It's funny how two little words (though they don't seem so little when you hear them) can change your life. Those two words are, Spina Bifida. Before Kaitlyn was born I had "heard" of Spina Bifida, but really did not know much about it. I think most of the world is this way, even doctors. Having to learn what Spina Bifida is, is like an induction to a secret club, one you (in your mind) decide you don't want to be part of. However once you're in that club and you have made peace with those words, you might decide it's not so bad of a club.
I'm not sure if I am quite there (100%) yet but I am getting closer. I have accepted the fact Kaitlyn was born with Spina Bifida and while her defect has not been as bad as others, it still sucks to be honest. However it's who she is and will always be and the love I have for her is no different than the love for my other two kiddos. There has been some really rough times, her birth with unknown birth defect, her NICU stay, not holding her after she was born and major surgery at 6 weeks old but there's been some really great times as well. All of her firsts, first smiles, first laughs, roll overs, taste of cereal and more. Some days I forget. I forget she has Spina Bifida, because by all accounts those who simply "see" her, have no clue that she has Spina Bifida or the fact she still has a lipoma on her back. We hope will diminish more as she gets older and bigger.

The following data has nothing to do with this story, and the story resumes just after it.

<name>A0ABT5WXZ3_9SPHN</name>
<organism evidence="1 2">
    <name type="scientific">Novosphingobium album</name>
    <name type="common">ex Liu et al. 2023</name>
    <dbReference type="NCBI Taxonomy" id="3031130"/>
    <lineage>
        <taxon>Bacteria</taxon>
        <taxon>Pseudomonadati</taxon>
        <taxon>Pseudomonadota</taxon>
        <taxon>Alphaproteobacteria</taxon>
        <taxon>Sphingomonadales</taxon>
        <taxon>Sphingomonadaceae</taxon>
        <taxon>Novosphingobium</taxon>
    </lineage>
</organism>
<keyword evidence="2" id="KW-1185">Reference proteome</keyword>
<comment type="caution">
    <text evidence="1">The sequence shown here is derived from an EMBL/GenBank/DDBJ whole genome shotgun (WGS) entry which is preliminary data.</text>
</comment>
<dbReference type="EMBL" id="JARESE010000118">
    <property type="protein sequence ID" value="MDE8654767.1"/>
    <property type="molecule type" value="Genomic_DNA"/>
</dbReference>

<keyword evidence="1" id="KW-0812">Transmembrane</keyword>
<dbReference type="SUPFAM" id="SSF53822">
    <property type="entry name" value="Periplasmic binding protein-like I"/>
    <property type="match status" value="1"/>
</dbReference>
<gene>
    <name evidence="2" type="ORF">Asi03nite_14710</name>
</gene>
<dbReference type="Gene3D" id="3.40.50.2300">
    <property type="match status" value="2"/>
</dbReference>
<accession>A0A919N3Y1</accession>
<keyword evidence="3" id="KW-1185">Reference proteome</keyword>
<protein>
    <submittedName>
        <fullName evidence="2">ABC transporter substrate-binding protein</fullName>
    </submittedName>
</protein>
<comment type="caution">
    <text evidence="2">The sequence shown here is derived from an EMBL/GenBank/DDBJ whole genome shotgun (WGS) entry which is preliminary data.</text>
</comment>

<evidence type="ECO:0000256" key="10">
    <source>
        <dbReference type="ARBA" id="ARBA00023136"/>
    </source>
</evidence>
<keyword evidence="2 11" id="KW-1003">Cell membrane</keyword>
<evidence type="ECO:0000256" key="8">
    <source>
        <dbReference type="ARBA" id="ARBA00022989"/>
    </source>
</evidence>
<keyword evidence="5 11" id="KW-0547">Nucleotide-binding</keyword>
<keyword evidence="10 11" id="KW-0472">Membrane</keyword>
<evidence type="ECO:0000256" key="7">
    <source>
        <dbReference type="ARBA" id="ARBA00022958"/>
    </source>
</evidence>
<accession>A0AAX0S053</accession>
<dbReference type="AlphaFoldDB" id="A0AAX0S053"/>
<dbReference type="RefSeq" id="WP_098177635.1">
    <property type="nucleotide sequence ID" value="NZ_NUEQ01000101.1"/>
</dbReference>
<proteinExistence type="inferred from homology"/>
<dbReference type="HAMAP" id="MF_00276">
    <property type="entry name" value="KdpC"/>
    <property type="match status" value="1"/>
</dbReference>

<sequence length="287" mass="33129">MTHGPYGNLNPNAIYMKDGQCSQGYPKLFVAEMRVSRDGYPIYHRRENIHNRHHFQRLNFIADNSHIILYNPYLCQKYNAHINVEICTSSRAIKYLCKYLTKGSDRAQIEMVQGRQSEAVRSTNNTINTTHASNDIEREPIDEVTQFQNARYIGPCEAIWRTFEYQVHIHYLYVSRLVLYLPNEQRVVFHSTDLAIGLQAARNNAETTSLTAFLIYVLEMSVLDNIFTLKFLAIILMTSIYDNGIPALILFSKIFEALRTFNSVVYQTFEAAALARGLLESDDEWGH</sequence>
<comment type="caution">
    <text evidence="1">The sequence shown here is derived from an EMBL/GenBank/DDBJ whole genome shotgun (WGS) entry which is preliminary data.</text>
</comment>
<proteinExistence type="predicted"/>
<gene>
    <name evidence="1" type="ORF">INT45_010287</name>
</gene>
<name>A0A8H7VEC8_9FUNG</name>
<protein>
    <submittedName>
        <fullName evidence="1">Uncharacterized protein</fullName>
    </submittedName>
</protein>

Despite the Spina Bifida, she is like every other child I know. She's happy, she's sad, cranky, loving and a wonderful addition to our family. So even if you're a expecting mom and you're given this diagnosis, it is not the end of the world or your child's life. It's simply a different direction in life, one you're not expecting but one you'll learn so much from and help others learn from as well.
So while those two words did change my life and even my family's life as we're thrown into the unknown, I m learning to embrace the change. I've met in real life and online some really awesome moms to other Spina Bifida babies and their blogs are inspirational, motivating, uplifting and touching. Sometimes I cry from the sadness in their posts, other times there are tears of joy for milestones and good news from doctors. So while this club is not one I would have chosen to join, I am embracing and accepting it daily.
Don't forget October is Spina Bifida Awareness Month! Donate to your local Spina Bifida Association!